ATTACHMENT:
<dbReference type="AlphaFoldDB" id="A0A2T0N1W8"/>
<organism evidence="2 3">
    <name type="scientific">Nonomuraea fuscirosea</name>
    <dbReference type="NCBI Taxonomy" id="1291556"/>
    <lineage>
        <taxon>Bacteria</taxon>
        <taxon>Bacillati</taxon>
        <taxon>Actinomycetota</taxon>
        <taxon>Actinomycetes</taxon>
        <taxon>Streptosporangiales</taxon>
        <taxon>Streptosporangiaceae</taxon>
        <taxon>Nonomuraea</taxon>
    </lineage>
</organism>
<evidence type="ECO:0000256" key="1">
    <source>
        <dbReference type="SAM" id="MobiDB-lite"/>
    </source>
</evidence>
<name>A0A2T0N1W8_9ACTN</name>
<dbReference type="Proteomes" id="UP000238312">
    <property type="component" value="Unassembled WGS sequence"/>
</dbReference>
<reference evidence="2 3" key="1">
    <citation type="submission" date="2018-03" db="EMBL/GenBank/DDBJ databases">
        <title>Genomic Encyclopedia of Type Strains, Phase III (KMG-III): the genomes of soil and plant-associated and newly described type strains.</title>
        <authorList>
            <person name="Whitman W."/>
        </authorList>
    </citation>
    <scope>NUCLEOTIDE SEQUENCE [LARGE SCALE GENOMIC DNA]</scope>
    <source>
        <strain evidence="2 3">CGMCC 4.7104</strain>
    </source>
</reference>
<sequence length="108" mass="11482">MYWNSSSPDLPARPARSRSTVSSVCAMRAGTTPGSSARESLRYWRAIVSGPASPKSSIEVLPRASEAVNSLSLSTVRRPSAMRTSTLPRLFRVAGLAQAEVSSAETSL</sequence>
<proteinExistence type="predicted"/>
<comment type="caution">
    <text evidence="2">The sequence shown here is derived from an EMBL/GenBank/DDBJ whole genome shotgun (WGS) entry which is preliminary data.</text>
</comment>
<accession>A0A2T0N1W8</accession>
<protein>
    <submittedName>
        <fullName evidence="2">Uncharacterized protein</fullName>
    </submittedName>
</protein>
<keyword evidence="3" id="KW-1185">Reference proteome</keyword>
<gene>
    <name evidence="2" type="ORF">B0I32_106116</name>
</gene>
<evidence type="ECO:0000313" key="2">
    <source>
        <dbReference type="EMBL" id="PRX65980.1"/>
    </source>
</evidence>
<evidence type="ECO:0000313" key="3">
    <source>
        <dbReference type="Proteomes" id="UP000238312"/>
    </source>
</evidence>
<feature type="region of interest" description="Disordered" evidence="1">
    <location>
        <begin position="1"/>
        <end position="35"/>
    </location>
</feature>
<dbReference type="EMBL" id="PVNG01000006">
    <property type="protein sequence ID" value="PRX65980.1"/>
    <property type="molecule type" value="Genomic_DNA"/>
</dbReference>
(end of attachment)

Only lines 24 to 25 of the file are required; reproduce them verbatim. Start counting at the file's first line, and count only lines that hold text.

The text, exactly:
<reference evidence="2 3" key="1">
    <citation type="submission" date="2018-03" db="EMBL/GenBank/DDBJ databases">